However, according to an ABB customer, a 60-day global stop shipment on all Power-One Trio (1000-V DC) inverters due to a “hardware-based manufacturing flaw” was implemented early last week, at exactly the same time as the rebranding announcement.

When asked about the halted shipment, Casini said that ABB “had to take care of something,” but it has “nothing to do with the ABB acquisition.” ABB has stopped shipment to ensure “the quality of the product is at an excellent level of standard to ensure that customers are not affected by any technical issues.”

“The issue has been fixed,” according to Casini, but he would not elaborate on the specific issue or whether the stop-shipment is still in effect. When ABB was asked for further information, it repeatedly refused to comment.

Casini stressed that rebranding is simply the last step in the Power-One transition process, and “ABB is in the solar market to stay…[it is] looking at solar as a key market for growing and success moving forward.”

Green Paper on Energy Policy- Deadline for consultation is 31 July!

This is important- policies are changing- have a voice!

KRE will be shouting loudly for you. Richard

Image courtesy of Richard Kingston Photography archives

Image courtesy of Richard Kingston Photography archives

Dublin, 12 May 2014

The Minister for Communications, Energy and Natural Resources today launched the Energy Policy Green Paper for Ireland marking the beginning of a ten week public consultation on the future shape of Ireland’s energy policy.

The Minister’s speech at the launch can be found and the Green Paper Consultation can be accessed

Ireland faces significant inter-related challenges in relation to climate change, energy sustainability, security, and competitiveness. These can be addressed by transforming Ireland’s economy from one based on a predominantly imported fossil fuel to a more indigenous low carbon economy centred on energy efficiency, renewable energy and smart networks.

The Government is determined to ensure that the needs of the citizens of Ireland are also at the core of this necessary transition. Energy infrastructure must benefit society as a whole and everybody should be able to afford to adequately heat and light their home. Giving consumers more control over their energy choices by providing them with options through efficiency programmes and promoting real and active competition will empower consumers to make decisions that can benefit them.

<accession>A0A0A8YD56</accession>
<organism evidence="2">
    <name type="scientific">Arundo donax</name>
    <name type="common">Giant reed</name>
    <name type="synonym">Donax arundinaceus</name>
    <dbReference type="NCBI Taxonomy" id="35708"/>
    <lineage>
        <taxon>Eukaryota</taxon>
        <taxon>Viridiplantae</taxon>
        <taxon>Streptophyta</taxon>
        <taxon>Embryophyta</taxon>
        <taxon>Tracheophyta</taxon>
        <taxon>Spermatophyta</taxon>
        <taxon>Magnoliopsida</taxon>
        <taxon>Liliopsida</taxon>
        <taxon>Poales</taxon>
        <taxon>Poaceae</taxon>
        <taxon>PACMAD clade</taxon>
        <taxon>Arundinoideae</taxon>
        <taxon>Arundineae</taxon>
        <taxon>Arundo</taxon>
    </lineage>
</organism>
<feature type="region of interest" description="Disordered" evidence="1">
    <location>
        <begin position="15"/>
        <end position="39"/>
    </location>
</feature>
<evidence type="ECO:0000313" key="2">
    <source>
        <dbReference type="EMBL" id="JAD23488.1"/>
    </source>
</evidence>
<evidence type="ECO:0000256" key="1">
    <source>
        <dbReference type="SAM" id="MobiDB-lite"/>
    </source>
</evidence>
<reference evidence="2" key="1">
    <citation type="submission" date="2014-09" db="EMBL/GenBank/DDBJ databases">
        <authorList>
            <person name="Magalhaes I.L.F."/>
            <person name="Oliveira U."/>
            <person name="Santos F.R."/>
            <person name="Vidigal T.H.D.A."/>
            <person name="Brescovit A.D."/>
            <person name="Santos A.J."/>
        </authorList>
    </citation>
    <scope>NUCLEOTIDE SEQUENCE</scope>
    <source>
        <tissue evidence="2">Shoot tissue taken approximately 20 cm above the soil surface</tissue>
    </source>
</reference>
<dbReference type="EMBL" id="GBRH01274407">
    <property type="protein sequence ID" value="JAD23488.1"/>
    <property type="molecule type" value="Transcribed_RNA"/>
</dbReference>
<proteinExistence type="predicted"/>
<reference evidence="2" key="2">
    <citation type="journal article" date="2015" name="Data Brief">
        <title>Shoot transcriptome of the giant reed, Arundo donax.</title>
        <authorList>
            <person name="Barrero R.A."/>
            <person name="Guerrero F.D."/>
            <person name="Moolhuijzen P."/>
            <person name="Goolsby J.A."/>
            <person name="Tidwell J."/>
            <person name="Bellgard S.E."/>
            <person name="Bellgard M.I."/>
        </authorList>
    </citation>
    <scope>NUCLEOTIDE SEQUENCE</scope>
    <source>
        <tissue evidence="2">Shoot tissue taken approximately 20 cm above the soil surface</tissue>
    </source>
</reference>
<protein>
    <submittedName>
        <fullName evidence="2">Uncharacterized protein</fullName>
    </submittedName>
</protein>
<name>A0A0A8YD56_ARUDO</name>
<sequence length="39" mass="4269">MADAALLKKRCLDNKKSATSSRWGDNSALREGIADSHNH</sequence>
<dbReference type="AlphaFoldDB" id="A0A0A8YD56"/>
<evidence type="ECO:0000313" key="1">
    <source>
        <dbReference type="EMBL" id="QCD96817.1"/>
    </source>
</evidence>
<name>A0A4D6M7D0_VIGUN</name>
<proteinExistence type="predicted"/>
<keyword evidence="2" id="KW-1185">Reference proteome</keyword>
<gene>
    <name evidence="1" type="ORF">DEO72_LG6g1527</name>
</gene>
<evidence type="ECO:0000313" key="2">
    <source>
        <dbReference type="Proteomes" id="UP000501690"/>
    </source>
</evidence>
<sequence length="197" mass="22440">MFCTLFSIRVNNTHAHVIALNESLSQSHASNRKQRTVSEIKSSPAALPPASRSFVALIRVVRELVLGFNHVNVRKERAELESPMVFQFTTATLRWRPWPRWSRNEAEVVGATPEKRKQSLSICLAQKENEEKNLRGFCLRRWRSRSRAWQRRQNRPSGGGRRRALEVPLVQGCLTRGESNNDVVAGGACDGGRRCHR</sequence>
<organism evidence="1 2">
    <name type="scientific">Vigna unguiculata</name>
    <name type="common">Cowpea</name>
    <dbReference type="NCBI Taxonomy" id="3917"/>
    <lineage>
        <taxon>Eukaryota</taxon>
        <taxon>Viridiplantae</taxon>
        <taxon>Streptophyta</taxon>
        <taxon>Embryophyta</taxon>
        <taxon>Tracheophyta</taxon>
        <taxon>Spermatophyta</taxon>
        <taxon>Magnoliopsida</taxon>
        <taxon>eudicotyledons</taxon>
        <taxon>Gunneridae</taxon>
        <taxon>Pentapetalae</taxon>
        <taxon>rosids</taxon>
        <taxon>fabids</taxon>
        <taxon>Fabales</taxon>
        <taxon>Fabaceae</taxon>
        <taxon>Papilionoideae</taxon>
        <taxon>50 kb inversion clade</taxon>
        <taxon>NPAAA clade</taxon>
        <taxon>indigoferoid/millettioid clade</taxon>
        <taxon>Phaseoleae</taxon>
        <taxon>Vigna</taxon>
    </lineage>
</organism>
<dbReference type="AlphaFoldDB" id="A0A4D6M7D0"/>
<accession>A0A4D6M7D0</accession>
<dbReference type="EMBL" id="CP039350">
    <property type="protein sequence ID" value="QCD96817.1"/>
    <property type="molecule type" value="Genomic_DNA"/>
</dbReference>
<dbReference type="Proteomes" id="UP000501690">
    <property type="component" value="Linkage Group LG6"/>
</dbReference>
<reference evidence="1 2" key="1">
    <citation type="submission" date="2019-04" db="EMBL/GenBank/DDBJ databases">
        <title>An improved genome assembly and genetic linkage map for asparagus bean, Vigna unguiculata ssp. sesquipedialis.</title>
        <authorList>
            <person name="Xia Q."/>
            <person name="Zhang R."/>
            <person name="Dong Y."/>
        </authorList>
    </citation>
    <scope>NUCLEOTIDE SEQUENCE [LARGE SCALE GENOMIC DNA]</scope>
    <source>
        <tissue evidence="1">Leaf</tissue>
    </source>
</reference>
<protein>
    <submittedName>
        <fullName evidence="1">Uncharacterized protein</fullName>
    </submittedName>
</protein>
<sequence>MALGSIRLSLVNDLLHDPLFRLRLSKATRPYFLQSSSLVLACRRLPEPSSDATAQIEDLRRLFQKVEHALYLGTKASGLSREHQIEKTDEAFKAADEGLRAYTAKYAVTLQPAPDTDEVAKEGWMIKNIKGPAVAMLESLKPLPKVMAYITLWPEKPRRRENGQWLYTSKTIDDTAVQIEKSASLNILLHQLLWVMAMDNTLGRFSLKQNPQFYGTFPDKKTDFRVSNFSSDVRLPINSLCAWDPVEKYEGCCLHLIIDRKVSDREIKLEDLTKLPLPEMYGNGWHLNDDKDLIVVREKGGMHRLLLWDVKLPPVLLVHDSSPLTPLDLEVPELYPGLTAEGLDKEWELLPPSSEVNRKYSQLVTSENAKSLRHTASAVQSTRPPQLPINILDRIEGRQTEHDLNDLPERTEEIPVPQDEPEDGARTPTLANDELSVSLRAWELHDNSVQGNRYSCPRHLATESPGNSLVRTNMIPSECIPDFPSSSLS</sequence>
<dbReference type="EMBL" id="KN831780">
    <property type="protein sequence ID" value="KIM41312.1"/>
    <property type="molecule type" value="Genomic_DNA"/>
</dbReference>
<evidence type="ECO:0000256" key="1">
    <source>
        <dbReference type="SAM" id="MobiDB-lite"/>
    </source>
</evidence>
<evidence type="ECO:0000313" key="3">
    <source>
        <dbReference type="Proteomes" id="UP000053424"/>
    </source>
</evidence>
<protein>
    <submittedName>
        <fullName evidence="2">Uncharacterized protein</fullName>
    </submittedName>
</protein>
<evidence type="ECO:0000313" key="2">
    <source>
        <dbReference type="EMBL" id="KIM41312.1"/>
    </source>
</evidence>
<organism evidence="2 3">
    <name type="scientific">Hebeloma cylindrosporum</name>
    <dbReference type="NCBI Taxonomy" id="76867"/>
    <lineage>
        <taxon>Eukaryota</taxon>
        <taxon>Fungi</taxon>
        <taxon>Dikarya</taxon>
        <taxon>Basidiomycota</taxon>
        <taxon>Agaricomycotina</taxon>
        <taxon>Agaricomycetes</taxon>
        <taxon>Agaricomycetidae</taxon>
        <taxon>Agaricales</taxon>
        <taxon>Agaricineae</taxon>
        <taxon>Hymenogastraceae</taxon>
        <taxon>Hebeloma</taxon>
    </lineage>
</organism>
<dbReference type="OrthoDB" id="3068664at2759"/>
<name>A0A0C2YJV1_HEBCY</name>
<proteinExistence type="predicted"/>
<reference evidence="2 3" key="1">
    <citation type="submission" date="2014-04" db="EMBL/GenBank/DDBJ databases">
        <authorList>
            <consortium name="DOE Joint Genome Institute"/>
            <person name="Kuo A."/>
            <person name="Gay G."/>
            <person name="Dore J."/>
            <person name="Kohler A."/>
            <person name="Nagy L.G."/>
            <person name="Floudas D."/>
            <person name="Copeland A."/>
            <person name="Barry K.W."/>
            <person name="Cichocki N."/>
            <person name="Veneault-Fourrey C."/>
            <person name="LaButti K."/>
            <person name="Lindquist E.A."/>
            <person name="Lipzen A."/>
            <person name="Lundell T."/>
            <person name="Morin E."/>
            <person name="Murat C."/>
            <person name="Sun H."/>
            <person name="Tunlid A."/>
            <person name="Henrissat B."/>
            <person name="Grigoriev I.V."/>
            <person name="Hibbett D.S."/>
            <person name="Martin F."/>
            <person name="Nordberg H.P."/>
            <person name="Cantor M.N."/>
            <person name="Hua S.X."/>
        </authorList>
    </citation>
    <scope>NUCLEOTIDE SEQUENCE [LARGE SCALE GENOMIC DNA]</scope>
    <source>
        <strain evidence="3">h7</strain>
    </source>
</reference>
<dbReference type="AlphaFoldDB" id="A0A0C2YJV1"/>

Minister for Communications, Pat Rabbitte T.D., today urged members of the public to engage in the public consultation process on our future energy policy before the deadline of 31st July 2014 saying:

Any discussion on energy takes place within a complicated framework of competing and interconnected energy priorities but also across all sectors of the economy. It is timely to take stock and question the reasoning behind our energy policy approaches. The Energy Policy Green Paper recognises the complexity of the energy landscape and the importance of pursuing policies beyond competitiveness, sustainability and security of supply that recognise the significance of energy policy’s contribution to promoting economic recovery”.

The Minister added

A progressive energy agenda is needed. We are embarking on a new avenue of ending our energy island isolation, reducing our dependence on imported fossil fuels and strengthening our leadership position in niche areas of energy technology expertise. It is therefore timely to take stock and question the reasoning behind our energy policy approaches, ensuring that we proceed on an evidence-based approach, in order to set a fresh example for meaningful energy policy discussion and on-going dialogue in shaping a new policy framework for the years to come.